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  • Contributed Article

As Guyana weans itself off sugar, the country's coconut industry awakens

by Duncan Turnbull

Cane sugar has dominated more than just the Caribbean landscape: it is fundamental to the socio-economic fabric of the region. Guyana’s largest ethnic group, the Indo-Guyanese, is descended from the indentured labourers who came to work on sugar plantations after 1850; the second largest, Afro-Guyanese, is descended from the 17th century slaves of the Dutch West Indian Company plantations. The sugar industry built irrigation and drainage channels, thereby developing population centres in the low-lying coastal belts. And until recent years, the state-owned sugar company, GuySuCo, was considered the unofficial “social arm of the government”.

But today the Guyanese sugar industry is in terminal decline. Production in 2017 barely scratched 140,000 metric tonnes, the lowest in 27 years. The removal of duty-free access to Europe (to stimulate the EU’s own sugar beet industry) destroyed Guyanese sugar demand. Simultaneously, deteriorating field infrastructure and chronic underinvestment brought disappointing cane yields. Crippling labour strikes and unseasonable weather were the final straws. In the fields surrounding the Demerara River, this meant 4,000 job losses in the last 12 months alone.

As Guyana prepares to turn off the sugar industry’s life support, another industry is awakening. Coconut exports, in metric tonnes, have increased by a factor of 40 since 2008 and farm gate prices have tripled. Renee, an Amerindian father of five, barely breaks eye contact as he slices a fresh coconut in Georgetown’s main market: “it’s the Amazonian silt and Atlantic winds that make Guyana’s coconut water the best in the world,” he whispers to me.

With an estimated 21,000 acres of production and exports of 80 million coconuts annually, coconut is comfortably Guyana’s largest non-traditional crop. With the right investment, this should be closer to 280 million. The tropical climate and silted clay soils are ideal for coconut production; its proximity to the equator brings two rainy seasons and thus bountiful coconut water. Coconut palms, with their high canopy and un-branched trunk, lend themselves to intercropping and provide natural cover for high-value spices crops.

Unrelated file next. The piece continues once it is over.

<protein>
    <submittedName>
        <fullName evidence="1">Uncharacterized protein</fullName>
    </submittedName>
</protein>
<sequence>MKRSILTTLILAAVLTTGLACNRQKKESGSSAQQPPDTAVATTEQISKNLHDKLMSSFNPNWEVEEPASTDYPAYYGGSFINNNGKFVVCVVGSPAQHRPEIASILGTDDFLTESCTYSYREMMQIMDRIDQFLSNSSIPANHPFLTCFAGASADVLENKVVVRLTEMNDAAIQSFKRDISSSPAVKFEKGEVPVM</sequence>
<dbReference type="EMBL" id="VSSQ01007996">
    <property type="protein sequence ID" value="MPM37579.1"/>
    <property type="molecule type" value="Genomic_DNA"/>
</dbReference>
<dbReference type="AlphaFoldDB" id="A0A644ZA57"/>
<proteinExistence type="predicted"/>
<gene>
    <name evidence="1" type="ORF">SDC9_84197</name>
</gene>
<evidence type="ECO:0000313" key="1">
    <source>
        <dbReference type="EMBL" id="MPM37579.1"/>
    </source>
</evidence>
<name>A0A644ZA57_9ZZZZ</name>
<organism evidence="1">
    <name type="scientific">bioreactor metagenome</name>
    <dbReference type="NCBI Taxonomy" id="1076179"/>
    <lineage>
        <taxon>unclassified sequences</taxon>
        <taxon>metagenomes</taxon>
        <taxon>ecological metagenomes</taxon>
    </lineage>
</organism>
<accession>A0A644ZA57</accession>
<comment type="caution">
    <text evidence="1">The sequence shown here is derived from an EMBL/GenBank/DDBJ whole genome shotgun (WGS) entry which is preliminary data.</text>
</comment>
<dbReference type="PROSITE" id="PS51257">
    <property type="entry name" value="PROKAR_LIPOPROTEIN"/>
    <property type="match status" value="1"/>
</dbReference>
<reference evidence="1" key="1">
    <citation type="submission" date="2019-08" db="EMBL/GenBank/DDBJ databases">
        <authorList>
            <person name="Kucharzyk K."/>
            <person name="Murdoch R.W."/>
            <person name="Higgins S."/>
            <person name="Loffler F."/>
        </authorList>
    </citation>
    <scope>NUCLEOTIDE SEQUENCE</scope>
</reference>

Yet to overtake sugar, there is a long way to go. A lack of investment since the 1980s led to “functional downgrading”, and rather than striving for innovative processing facilities (for coconut oil and water), Guyana has settled for exporting whole, de-husked nuts to neighbouring countries for processing. De-coupling growing and producing, fragments the value-chain – and leaves the lion’s share of the margin on the table for others.

Fresh investment – and an admirable array of public-private partnerships – aims to change this. The coming decade will see seismic opportunities for the Guyanese coconut industry: new seedling nurseries to provide the most productive palm varieties, consolidated coconut estates that can compete with counterparts in Asia, and large processing facilities targeting the North American market. Guyana will move from a regional supply basket to a processing and exporting powerhouse.

To succeed, Guyana needs to aim big; being content to supply the Caribbean is not enough. The global coconut market sales – led by North America – will double to $6 billion between now and 2020. Guyana – barely nine days sailing from Miami yet outside the Caribbean hurricane belt – is well placed to claim a slice of this pie. Investment will consolidate the most fertile land; improved quality standards will open new markets; and new processing facilities will capture more margin.

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Pomeroon Trading is a vertically integrated coconut producer and processor in Guyana. They are rehabilitating a 700-acre coconut and spice estate on the Pomeroon River, building the Caribbean’s largest coconut nursery, and consolidating processing assets.

Duncan Turnbull is CEO and co-founder of Pomeroon Trading. He is a graduate of Stanford Graduate School of Business, California, and previously worked in the agriculture industry in the UK, Kenya, and Bhutan. He can be reached at or visit

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